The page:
Kicking the Can or Letting Heads Cool?

If Greece’s creditors, led by Germany, ultimately want to see Greece stay in the Eurozone (for the long run), a friendlier deal is needed. If a “Grexit”, with its short term pain but long term possibilities to return Greece to economic health, is indeed in Greece’s best option given what it’s creditors are willing to offer, why not take that tough medicine and let the healing start? The current deal represents the worst of both worlds–economic pain now and a likely Grexit in the future.

The one positive of this deal is that it did buy time, which should not be undervalued as “Grexit” would be permanent and have terrible geopolitical consequences. But  without stimulus (there are talks of a 35 billion euro stimulus fund by 2020 if reforms are fully implemented, but this may be too little too late) and debt restructuring (which cannot be ruled out, but also cannot be counted on), the deal is little more than kicking the can down the road–all while the Greek people continue to suffer.

Greece’s creditors cannot keep dangling future carrots while imposing fiscal restraints which hurt Greece’s already beleaguered citizenry in the here and now. Aid must be synced with structural reforms, or else the Greeks will see their situation go from terrible to worse and reject the terms of this 3rd bailout. 

Doing the same thing and expecting different results is the definition of insanity. Greece has tried to implement reforms in order to unlock future aid before, and we see where that got it--a severely contracted economy, depression level unemployment rates, and costly political instability. 

This is not the time for more business as usual; this is the time for bold action and trust between Greece and it’s creditors. Unfortunately nothing about the past few months of negotiations suggest this is outcome will be realized.

 


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Transparency Report: Republicans Oppose U.S. Law Targeting Offshore Tax Dodgers

Original Article:

At its winter meeting in Washington, the RNC approved by voice vote a resolution in favor of abolishing the 2010 Foreign Account Tax Compliance Act (FATCA), set to take effect in July, marking the party’s first explicit attack on the law.

FATCA will require most foreign banks and investment funds to report to the U.S. Internal Revenue Service information about U.S. customers’ accounts worth $50,000 or more. The law was enacted after a scandal involving Americans hiding assets in Swiss bank accounts to dodge U.S. taxes.

Critics have blasted the law as an unfair government overreach and invasion of financial privacy.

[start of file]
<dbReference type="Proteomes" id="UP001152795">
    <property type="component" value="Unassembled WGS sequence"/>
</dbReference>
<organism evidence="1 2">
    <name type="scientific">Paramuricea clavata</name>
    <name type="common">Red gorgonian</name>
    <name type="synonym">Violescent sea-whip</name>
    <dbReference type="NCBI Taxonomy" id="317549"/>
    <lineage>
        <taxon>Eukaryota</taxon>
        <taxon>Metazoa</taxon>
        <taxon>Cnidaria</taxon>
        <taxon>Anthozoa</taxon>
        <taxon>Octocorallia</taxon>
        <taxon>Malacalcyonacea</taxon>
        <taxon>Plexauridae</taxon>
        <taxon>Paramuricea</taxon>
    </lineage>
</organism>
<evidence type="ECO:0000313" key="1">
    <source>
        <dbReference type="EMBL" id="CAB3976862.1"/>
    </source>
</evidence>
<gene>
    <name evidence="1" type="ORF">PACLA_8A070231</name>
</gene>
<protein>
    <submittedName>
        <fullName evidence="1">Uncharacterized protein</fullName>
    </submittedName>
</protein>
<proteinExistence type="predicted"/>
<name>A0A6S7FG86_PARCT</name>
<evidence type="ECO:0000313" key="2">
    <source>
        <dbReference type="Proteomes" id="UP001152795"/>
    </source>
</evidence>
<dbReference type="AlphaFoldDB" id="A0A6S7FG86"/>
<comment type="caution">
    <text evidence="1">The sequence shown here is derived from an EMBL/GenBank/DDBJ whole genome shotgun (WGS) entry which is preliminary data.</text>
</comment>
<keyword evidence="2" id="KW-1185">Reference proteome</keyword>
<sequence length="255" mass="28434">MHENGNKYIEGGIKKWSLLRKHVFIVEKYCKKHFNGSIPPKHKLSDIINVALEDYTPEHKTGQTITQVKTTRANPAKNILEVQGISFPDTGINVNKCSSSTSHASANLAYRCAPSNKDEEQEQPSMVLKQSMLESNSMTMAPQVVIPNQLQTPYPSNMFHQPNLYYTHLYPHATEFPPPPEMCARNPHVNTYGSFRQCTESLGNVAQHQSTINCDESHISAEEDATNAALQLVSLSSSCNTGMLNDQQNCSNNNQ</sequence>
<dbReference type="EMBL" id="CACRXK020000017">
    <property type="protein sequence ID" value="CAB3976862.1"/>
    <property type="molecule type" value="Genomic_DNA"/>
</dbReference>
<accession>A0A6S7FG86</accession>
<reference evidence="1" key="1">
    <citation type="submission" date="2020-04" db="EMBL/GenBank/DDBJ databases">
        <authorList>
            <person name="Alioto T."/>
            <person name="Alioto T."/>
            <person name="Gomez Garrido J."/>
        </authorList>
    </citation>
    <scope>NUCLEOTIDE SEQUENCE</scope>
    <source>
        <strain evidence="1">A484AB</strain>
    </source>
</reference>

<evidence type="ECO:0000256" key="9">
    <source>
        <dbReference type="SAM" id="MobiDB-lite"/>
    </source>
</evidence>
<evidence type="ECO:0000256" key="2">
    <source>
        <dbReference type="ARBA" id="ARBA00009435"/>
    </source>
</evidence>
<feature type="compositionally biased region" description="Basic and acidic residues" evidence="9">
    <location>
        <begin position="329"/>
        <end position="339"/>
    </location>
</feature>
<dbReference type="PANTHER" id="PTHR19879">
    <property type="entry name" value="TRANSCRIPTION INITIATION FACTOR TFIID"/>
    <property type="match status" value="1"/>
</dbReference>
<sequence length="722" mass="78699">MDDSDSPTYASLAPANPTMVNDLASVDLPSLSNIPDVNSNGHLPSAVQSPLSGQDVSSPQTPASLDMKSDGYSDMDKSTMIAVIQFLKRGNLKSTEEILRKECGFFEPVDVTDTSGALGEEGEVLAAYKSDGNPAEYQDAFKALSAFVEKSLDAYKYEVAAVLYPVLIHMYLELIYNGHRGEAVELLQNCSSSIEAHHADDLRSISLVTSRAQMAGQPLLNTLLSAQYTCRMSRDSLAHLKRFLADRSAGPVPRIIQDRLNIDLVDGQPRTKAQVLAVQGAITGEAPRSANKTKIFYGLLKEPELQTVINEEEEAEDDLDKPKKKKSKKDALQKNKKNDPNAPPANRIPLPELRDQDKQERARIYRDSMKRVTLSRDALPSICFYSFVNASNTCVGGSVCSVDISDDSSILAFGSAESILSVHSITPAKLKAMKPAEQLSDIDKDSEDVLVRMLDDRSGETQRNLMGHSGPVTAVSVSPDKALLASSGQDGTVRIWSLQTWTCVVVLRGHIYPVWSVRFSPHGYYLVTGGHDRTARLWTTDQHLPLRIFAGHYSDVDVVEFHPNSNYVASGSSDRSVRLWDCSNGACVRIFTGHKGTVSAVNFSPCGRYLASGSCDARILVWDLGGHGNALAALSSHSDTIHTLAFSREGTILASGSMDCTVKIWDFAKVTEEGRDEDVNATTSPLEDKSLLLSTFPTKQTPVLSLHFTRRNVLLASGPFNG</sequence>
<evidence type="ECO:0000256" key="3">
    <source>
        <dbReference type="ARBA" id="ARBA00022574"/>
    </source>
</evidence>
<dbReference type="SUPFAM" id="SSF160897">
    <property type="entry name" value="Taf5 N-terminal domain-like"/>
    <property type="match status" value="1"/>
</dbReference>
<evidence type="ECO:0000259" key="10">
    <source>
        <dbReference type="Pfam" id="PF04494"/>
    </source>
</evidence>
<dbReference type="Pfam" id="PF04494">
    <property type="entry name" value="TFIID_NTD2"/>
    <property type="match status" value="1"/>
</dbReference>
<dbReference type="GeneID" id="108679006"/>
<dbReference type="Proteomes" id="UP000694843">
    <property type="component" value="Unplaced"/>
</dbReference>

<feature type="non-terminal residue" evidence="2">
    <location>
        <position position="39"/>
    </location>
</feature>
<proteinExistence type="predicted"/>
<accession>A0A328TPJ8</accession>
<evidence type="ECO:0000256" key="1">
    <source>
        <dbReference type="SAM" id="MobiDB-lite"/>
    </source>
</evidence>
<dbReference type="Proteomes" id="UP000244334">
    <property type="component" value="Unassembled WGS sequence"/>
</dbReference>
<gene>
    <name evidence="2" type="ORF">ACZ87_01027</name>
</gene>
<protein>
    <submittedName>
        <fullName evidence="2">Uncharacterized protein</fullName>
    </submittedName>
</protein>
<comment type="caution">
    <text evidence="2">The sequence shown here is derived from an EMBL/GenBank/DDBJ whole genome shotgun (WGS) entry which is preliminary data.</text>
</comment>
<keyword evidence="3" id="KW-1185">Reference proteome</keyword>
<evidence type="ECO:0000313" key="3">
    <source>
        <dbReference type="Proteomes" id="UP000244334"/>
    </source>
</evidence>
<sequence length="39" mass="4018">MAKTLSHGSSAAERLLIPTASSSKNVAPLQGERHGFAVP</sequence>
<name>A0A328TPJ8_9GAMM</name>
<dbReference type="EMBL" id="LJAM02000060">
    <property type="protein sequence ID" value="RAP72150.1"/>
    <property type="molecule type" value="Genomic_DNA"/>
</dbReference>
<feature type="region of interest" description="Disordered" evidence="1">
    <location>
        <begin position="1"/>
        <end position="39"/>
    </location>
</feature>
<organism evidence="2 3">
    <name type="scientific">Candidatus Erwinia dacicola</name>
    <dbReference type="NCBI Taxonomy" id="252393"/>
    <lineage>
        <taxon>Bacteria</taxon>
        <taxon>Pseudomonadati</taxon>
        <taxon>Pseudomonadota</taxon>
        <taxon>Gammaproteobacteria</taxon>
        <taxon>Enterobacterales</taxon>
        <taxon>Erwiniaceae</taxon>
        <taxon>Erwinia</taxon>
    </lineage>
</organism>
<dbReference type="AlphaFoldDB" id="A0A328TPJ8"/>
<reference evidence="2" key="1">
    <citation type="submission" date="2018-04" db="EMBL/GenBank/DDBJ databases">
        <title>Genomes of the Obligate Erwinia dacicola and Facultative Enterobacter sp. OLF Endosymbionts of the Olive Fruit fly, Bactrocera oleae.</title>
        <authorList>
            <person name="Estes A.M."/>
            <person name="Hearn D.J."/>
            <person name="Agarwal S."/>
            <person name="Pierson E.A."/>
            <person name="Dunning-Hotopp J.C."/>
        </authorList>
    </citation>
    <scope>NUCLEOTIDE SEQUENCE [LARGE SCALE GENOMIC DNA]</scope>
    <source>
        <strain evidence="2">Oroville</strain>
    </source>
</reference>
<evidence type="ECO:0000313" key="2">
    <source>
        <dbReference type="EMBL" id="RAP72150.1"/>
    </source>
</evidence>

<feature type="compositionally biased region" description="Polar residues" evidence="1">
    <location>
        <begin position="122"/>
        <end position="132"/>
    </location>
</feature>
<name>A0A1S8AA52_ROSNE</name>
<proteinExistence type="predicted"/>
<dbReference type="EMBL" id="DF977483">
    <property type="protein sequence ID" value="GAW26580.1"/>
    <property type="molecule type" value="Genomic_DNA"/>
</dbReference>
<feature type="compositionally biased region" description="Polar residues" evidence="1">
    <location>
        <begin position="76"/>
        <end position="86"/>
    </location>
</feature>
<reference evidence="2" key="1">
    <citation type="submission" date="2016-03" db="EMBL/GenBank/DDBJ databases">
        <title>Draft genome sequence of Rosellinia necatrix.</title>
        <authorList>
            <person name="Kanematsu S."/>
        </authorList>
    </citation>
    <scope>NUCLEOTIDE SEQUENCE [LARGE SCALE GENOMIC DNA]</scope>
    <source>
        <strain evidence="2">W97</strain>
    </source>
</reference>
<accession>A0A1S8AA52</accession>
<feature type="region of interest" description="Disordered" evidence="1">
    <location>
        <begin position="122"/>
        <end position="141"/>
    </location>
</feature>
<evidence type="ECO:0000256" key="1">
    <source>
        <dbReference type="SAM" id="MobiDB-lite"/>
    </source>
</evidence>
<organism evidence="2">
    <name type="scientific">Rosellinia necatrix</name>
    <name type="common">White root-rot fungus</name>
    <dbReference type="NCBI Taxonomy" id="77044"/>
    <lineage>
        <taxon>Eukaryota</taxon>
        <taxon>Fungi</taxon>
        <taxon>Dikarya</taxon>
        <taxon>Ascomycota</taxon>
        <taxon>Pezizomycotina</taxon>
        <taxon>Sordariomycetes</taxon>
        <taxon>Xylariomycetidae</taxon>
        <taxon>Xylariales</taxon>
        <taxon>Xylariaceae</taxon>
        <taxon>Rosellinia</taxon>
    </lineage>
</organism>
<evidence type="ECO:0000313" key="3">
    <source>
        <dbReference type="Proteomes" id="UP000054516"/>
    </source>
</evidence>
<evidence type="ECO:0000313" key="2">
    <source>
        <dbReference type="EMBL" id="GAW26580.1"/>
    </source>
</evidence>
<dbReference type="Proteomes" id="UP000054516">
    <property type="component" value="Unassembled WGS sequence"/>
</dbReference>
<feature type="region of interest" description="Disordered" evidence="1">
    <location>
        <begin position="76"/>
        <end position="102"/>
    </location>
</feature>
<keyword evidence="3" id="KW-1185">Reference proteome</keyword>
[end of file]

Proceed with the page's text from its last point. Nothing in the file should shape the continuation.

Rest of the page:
“The Republican National Committee … urges the U.S. Congress to repeal FATCA,” said the measure, staking out a campaign position ahead of 2014’s mid-term elections.

Tax watchdog groups that support FATCA slammed the Republican vote. “It is mind-boggling that a major political party would even consider endorsing a resolution to facilitate tax evasion,” said Heather Lowe, director of government affairs at anti-graft watchdog group Global Financial Integrity.

“Repealing the law would cripple the U.S. and global efforts to fight offshore tax evasion,” she said in a statement.

The Center for Freedom and Prosperity, a group that advocates for lower taxes and financial privacy, praised the RNC vote. “The GOP’s adoption of FATCA repeal to its platform is a major victory for taxpayer privacy rights,” said the center’s Director of Government Affairs Brian Garst.

Repeal is unlikely and the issue was not expected to resonate with average U.S. voters, said lobbyists on both ends of the political spectrum. But they said Republican opposition to the law could help the party raise campaign funds.

It is certainly mind-boggling that a major political party would endorse such a view. And even if a repeal is unlikely, this issue should “resonate with the average U.S. voter”. In an era of constant budget-battling and debt-ceiling standoffs (the next one is right around the corner), where stimulus spending is unthinkable and welfare programs are constantly coming under attack (even though both are extremely important during an economic recovery), it is important for Americans to understand the main drivers of U.S. government debt. Once you understand these main drivers, it is obvious why this G.O.P. position on FATCA is unconscionable.